Health and Mind: Teen Dating Violence Awareness Month

Published 3:30 pm Tuesday, February 27, 2024

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Teen dating violence is an adverse childhood experience that affects millions of young people in the United States.  Dating violence can take place in person, online, or through technology. It is a type of intimate partner violence that can include the following types of behavior:

  • Physical violence is when a person hurts or tries to hurt a partner by hitting, kicking, or using another type of physical force.
  • Sexual violence is forcing or attempting to force a partner to take part in a sex act and or sexual touching when the partner does not or cannot consent. 
  • Psychological aggression is the use of verbal and non-verbal communication with the intent to harm a partner mentally or emotionally and/or exert control over a partner.
  • Stalking is a pattern of repeated, unwanted attention and contact by a partner that causes fear or concern for one’s own safety or the safety of someone close to the victim.

Teen dating violence is common. Data from CDC’s Youth Risk Behavior Survey and the National Intimate Partner and Sexual Violence Survey indicate that:

  • Nearly 1 in 11 female and approximately 1 in 14 male high school students report having experienced physical dating violence in the last year.
  • About 1 in 8 female and 1 in 26 male high school students report having experienced sexual dating violence in the last year.
  • Twenty-six % of women and 15% of men who were victims of contact sexual violence, physical violence, and/or stalking by an intimate partner in their lifetime first experienced these or other forms of violence by that partner before age 18.

What are the consequences?

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Unhealthy, abusive, or violent relationships can have short-and long-term negative effects, including severe consequences, on a developing teen. For example, youth who are victims of teen dating violence are more likely to:

  • Experience symptoms of depression and anxiety;
  • Engage in unhealthy behaviors, like using tobacco, drugs, and alcohol;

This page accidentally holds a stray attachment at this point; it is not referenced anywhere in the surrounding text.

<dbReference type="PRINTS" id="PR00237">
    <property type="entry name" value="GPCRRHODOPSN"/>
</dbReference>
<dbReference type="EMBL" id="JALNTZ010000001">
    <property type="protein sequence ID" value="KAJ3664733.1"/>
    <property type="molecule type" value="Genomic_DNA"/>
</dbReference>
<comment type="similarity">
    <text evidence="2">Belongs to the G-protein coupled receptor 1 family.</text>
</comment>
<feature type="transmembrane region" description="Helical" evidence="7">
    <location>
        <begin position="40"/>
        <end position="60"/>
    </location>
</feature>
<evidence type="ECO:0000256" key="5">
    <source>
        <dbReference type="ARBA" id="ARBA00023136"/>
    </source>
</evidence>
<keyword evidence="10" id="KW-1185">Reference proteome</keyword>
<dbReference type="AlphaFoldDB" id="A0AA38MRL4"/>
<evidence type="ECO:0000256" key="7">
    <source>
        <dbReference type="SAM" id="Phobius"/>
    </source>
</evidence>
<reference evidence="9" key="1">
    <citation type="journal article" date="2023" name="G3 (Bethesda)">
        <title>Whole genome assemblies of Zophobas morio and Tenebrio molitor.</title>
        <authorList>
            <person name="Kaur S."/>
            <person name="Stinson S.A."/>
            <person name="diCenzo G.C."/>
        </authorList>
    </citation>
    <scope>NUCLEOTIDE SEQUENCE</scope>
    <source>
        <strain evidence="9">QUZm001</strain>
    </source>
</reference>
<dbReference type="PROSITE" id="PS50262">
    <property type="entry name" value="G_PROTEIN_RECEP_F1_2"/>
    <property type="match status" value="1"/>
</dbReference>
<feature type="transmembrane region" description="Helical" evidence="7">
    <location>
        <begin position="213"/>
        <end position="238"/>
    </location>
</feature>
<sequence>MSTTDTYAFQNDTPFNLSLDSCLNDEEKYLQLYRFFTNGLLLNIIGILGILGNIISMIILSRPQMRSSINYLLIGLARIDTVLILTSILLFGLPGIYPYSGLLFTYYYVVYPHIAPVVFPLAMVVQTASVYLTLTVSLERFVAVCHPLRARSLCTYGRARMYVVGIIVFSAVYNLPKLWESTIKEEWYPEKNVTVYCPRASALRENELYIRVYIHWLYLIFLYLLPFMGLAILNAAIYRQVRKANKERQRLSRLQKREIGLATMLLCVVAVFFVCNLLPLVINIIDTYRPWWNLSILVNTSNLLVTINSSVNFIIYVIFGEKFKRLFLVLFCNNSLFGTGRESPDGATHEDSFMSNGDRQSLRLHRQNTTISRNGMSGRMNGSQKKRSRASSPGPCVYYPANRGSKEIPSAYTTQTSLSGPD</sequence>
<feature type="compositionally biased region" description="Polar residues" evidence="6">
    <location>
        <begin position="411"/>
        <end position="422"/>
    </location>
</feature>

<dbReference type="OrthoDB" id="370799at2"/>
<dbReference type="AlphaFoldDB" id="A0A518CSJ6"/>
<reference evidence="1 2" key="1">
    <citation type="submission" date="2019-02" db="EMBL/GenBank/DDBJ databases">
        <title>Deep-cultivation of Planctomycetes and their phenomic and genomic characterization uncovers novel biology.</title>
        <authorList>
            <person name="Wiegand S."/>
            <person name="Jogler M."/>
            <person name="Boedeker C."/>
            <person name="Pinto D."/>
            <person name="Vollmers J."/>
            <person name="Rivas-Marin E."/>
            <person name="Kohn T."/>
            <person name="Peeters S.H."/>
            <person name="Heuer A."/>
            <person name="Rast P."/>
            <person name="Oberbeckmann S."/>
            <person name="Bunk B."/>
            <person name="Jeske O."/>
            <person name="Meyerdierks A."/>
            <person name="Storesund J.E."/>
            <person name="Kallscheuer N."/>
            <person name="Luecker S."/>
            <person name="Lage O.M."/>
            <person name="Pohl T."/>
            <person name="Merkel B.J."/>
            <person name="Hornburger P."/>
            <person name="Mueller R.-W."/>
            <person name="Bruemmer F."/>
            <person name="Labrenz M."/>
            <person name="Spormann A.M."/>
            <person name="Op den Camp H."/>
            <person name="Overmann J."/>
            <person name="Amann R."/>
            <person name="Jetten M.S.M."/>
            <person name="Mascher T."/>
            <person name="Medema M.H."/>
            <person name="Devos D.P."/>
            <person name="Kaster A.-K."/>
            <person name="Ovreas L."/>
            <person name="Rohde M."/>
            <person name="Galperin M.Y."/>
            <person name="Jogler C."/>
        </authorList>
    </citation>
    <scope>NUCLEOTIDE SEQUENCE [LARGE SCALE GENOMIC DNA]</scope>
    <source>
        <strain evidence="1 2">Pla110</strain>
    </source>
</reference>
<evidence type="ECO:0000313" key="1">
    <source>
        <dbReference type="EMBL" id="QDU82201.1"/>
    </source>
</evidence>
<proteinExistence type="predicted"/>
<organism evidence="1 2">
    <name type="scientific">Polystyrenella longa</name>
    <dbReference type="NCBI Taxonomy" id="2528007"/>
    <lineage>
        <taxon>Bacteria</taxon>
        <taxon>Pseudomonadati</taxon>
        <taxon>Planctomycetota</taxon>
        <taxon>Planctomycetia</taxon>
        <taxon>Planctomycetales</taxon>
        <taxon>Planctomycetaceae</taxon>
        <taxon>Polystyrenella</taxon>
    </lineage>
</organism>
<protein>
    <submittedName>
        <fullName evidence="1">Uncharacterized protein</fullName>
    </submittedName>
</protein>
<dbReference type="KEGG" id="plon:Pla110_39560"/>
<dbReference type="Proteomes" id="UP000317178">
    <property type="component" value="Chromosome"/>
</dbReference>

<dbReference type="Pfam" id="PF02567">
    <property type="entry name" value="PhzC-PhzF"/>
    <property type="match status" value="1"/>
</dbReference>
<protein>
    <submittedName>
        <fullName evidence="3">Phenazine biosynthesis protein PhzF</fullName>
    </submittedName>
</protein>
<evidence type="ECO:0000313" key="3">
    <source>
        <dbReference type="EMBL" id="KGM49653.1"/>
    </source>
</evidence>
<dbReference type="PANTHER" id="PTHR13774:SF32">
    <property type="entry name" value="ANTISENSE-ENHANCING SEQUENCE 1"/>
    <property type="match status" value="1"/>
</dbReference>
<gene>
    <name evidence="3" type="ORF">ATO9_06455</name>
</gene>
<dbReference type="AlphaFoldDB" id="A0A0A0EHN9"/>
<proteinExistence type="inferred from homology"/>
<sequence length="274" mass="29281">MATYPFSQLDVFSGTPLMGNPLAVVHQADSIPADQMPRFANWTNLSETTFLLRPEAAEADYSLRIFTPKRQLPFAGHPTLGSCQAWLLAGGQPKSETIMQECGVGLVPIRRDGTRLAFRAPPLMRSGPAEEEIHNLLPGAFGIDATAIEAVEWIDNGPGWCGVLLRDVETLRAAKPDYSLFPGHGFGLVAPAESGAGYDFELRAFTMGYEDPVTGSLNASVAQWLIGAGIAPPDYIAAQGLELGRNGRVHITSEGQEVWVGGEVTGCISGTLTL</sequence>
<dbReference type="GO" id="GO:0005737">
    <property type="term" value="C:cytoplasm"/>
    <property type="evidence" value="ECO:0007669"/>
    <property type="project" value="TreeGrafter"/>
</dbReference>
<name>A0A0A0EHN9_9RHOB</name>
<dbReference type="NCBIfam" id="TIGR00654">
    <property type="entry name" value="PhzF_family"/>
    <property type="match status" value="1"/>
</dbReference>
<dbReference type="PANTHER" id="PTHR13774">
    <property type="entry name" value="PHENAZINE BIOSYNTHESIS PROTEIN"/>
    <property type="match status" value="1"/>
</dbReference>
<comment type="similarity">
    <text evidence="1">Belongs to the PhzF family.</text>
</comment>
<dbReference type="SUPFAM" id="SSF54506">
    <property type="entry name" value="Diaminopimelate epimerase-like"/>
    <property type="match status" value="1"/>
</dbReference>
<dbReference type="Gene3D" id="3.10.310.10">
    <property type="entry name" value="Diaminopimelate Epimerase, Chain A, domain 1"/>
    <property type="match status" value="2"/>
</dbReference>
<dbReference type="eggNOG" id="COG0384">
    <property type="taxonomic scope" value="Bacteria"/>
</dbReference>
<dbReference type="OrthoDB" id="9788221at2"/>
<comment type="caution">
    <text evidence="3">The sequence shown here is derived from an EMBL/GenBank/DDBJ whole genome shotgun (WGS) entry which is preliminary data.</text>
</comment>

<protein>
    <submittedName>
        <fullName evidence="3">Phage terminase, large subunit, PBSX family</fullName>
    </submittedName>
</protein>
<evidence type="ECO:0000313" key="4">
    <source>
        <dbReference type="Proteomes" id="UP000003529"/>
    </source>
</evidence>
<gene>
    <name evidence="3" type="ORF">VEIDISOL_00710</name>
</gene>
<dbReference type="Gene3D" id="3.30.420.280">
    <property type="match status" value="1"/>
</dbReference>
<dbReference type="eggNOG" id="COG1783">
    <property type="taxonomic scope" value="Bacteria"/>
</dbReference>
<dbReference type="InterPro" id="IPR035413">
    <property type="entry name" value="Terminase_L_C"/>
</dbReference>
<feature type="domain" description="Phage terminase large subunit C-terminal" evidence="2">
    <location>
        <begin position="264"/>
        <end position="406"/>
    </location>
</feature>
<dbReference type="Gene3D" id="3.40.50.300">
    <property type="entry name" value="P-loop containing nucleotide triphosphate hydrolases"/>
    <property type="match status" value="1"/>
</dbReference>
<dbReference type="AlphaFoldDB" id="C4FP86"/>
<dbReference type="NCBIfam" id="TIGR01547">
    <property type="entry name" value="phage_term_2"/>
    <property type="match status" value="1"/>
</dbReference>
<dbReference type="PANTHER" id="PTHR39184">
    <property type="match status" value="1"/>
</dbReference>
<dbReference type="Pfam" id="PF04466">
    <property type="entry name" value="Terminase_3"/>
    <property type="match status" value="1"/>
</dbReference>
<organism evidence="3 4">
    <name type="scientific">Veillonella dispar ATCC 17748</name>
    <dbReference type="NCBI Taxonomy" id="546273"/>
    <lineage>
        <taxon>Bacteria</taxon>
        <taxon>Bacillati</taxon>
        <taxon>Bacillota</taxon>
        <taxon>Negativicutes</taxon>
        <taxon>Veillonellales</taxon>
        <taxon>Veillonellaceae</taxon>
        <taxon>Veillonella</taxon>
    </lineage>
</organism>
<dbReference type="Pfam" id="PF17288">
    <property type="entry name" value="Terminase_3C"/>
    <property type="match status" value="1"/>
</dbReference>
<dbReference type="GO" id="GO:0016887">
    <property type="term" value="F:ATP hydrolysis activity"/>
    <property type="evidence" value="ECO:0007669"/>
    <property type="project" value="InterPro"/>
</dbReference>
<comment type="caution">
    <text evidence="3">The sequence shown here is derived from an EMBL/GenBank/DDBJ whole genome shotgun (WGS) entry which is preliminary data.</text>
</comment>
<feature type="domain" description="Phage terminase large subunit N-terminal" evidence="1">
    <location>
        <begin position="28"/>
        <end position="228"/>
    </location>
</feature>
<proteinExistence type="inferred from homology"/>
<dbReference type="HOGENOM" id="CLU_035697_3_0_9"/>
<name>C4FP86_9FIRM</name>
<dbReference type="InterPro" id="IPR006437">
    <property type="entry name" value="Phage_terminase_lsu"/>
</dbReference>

• Exhibit antisocial behaviors, like lying, theft, bullying, or hitting;
  • Think about suicide.

Violence in an adolescent relationship sets the stage for problems in future relationships, including intimate partner violence and sexual violence perpetration and/or victimization throughout life.

How to prevent teen dating violence

Preventing teen dating violence will require a broad coalition of parents, schools and other community organizations, including education about healthy relationships starting at an early age. Here are some steps you can take with your child to reduce the risk.

Become a trusted source of information about relationships. Don’t assume your child will learn what they need to know about relationships on their own. Talk about relationships, answer questions openly and honestly.

Teach your child about healthy relationships — how to form them and how to recognize them. Healthy relationships are built on trust, honesty, respect, equality and compromise. 

Raise your child to be assertive — to speak up for herself and voice her opinions and needs. Make sure your child understands what consent means — that both people in a relationship openly talk about and agree on what kind of activity they want to (or don’t want to) engage in.

Teach your child to recognize warning signs of an unhealthy relationship. These include jealousy and controlling behavior, including excessive communication or monitoring, or asking to keep aspects of the relationship secret.

Know when to get involved. Recognize the warning signs that your child is in an unhealthy relationship. These may include: changes in mood, changes in sleep and eating patterns, withdrawal from former friends, declining school performance, or loss of interest in a favorite sport or activity.

When you see these kinds of changes, talk with your child. Ask how things are going and explain that you notice the changes. Your child may or may not open up to you at first, but if you continue to show your interest in a caring way, he or she may tell you in time. If you find out that your child is being abused, don’t try to handle the situation on your own. Effective action will likely require the help of someone at the school, a professional counselor, and possibly even the police. You might encourage your child to contact a service such as the National Dating Abuse Helpline (at or 1-866-331-9474).

Clark County Health Department provides programs for the entire family, including WIC, HANDS, family planning, and immunizations.  For more information on all our services, please call 859-744-4482 or visit our website at  You can also “like” us on Facebook.